Berlin

Der Riss im Raum

Gropius Bau

The difficulty with shows like “Der Riss im Raum: Positionen der Kunst seit 1945 in Deutschland, Polen, der Slowakei und Tschechien” (A split in the room: the positions of art since 1945 in Germany, Poland, the Czech and Slovak Republics) is that they seldom live up to the expectations raised by their titles. There are too many works and too many issues to deal with; it is also very difficult to engage in a dialogue with art that still awaits a more serious critical response in the West (as is the case with work from Poland, the Czech and Slovak Republics, and former East Germany). Attempts to address these problems often require a level of compromise that ultimately leads to a sense of dissatisfaction. Unfortunately, this show was no exception.

The exhibition included paintings, sculptures, installations, and video presentations by 49 artists. The show drew mostly from work done during three periods of significant sociopolitical change: the late ’40s, the ’60s, and the years since the fall of the Berlin wall. “Der Riss im Raum” was intended to be “an open forum in which individual positions can come in contact with each other, with room left to identify existing breaks and divergences.” To facilitate a dialogue among individual artists, works by artists of various national origins were often displayed more or less chronologically. This art-without-borders spirit was perhaps best symbolized by Joseph Beuys’ Polentransport1981, 1949–81, a collection of some 1000 works donated by the artist to the Museum Sztuki in Lodz in the summer of 1981, shown in Germany for the first time in this show. The exhibition’s premise was rather questionable: it was founded on the notion that official state doctrine and the individual activities of the artist necessarily stand in strict opposition to each other. Freedom was defined as “ independence from esthetic doctrines” and responsibility as “honesty with respect to history, the social situation and the work.”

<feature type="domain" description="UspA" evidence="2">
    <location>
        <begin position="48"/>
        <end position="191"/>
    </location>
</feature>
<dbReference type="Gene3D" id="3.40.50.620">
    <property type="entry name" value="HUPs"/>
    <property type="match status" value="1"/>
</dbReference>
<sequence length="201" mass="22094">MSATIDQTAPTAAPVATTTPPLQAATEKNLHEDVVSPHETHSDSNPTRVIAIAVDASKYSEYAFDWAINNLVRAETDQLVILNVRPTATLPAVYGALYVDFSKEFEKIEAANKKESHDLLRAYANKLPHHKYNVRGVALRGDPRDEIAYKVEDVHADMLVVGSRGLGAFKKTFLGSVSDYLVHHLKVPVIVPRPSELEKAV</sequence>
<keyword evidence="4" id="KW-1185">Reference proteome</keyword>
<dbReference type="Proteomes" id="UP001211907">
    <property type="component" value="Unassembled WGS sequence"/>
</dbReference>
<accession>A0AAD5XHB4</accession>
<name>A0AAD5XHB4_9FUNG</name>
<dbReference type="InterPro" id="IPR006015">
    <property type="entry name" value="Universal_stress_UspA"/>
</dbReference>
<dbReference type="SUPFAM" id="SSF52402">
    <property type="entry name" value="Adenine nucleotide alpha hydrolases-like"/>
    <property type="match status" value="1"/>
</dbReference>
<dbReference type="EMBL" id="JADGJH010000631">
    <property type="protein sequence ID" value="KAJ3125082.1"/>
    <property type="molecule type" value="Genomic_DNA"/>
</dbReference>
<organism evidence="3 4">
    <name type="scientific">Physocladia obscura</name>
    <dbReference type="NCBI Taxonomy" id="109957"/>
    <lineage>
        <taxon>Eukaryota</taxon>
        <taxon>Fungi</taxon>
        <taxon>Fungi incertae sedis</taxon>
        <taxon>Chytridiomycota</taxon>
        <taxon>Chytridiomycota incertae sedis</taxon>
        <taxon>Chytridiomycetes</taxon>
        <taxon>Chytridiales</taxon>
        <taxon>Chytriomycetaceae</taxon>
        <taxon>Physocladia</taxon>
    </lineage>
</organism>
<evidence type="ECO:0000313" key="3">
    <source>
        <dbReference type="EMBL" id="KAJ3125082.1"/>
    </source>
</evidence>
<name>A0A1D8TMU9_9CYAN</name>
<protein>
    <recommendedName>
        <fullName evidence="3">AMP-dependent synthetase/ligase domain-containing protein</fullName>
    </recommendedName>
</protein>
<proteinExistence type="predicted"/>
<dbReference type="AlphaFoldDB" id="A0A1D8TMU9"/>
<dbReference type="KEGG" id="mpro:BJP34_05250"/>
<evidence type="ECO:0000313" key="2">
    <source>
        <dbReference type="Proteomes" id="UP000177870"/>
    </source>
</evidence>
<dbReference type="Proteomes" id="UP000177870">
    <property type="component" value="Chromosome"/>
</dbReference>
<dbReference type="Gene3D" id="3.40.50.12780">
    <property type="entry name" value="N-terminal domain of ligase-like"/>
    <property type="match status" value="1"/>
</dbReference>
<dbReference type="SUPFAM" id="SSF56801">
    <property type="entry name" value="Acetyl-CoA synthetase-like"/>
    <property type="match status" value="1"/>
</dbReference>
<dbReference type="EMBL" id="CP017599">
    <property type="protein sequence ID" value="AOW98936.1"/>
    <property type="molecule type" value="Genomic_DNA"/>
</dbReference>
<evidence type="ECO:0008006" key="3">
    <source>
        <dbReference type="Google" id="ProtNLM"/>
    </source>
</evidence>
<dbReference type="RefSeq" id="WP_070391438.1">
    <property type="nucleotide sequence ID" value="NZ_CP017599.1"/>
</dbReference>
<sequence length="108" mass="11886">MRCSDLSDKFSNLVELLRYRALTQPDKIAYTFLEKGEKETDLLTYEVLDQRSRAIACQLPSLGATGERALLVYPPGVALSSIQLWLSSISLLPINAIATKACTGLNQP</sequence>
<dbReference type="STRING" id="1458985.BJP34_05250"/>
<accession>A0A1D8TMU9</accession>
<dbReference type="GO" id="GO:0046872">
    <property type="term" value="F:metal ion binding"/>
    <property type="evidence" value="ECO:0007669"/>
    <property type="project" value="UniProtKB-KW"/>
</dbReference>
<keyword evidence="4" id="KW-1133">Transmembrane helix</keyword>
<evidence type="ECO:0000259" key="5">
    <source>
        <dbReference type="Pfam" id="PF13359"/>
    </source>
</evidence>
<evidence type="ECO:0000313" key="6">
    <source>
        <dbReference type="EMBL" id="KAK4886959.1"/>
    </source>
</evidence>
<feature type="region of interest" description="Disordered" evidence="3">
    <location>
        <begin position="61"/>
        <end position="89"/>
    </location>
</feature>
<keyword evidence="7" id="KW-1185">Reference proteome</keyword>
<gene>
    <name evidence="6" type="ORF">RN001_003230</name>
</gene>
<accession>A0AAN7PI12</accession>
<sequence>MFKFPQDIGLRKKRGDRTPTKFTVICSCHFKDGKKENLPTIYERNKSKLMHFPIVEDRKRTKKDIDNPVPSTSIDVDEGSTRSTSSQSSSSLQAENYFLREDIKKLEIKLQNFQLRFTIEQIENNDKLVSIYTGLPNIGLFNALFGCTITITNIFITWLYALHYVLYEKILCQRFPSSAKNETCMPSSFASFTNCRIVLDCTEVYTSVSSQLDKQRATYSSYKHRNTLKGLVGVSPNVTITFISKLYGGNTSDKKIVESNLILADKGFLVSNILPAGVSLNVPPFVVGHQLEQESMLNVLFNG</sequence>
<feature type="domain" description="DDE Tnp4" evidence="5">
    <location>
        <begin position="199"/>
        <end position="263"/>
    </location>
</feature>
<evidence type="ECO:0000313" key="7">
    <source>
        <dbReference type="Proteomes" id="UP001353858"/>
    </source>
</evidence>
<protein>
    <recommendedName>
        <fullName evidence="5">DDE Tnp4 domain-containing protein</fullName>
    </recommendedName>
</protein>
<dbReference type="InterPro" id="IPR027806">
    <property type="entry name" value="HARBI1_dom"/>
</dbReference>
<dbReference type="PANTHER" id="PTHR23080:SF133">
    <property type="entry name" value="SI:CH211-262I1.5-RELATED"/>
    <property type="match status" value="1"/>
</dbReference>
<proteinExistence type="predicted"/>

In selecting art work from the former socialist republics, such an approach enabled the curators to gloss over the complexities of making art under a repressive regime and to focus, instead, on some isolated examples of works by, among others, such internationally renowned artists as Krzysztof Wodiczko, Magdalena Jetelova, and Josef Koudelka. The show’s premise also signaled a failure to engage fully the consequences of Germany’s division into two ideologically opposed states. The selection of German artists emphasized the diversity of art in postwar Germany, accentuating the differences between the East and the West, while crediting West German artists with defining the new German sensibility, one that takes into consideration the inner antagonisms of contemporary capitalism. Paradoxically enough this is the same capitalism that is now embraced in Eastern Europe and begins to condition Polish, Czech, and Slovak artists. One could not, in fact, escape the feeling that, in celebrating the removal of ideological borders, it is the West that has granted itself the spiritual and even moral authority to define artistic standards. This was evident, for instance, in the exhibition catalogue, in which East German artists were accused almost en masse of reflecting the “old German apolitical discipline, fixed on linear principles.” It was also evident in the works by young Czechs, Slovaks, and Poles selected for the show, which seemed to indicate that in order to qualify the work had to resemble artistic production in the West.

The exhibition’s most significant contribution was the inclusion of some lesser-known artists from former socialist countries, such as the Polish artist Alina Szapocznikow, whose figurative sculptures from the late ’60s and early ’70s make profound observations on female identity, or the former East German Carlfriedrich Claus, whose prints from the ’70s are invested with exceptional calligraphic beauty. “Der Riss im Raum” helped also to reexamine the early works of two of the most famous East Germans, Gerhard Richter and A.R. Penck, who as former refugees could be viewed as the show’s paradigmatic artists. Interestingly enough, the former held up well, while the latter seemed to lose something of his power in this context.

Marek Bartelik